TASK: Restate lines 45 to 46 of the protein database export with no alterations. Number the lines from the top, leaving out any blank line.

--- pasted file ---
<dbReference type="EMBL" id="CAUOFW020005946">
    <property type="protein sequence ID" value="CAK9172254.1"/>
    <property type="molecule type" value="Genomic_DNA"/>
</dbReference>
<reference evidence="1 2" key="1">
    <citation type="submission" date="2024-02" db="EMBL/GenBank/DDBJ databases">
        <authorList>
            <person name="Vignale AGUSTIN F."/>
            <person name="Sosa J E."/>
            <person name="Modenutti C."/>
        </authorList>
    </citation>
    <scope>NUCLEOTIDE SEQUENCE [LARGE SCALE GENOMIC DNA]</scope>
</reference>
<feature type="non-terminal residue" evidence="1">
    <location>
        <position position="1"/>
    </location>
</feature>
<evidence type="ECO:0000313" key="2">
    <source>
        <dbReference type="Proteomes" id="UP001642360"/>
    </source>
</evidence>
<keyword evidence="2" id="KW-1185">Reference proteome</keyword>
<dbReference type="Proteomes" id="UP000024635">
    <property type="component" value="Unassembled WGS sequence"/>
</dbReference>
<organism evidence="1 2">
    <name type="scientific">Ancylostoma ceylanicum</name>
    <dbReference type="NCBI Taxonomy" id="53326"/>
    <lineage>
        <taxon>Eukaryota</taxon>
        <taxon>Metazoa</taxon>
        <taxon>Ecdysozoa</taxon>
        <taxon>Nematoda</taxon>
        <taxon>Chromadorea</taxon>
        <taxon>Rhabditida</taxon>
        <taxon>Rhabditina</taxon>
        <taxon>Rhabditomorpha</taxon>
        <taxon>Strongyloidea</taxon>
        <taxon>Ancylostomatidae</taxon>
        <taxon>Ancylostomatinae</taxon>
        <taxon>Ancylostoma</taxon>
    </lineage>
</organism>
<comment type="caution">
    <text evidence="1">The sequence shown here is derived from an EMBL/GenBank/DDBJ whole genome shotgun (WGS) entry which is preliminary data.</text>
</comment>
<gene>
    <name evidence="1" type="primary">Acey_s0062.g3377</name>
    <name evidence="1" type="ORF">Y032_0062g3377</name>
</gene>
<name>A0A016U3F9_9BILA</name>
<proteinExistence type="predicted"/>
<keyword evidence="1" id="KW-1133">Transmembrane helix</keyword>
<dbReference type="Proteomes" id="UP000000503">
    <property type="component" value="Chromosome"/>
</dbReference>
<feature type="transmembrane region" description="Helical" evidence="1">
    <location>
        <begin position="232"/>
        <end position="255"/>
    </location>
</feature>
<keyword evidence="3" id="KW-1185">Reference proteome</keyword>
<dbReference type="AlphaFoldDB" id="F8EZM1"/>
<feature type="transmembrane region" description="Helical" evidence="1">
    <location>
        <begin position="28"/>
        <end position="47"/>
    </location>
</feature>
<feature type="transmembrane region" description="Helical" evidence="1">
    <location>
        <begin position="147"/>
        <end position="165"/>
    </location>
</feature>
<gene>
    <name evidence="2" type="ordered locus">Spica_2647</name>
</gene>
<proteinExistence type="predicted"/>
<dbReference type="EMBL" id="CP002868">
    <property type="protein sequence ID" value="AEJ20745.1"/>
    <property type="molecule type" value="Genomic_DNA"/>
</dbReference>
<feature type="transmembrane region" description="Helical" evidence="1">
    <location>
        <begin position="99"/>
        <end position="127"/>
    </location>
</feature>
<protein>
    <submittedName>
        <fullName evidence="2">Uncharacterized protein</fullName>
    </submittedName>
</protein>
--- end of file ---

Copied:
    </lineage>
</organism>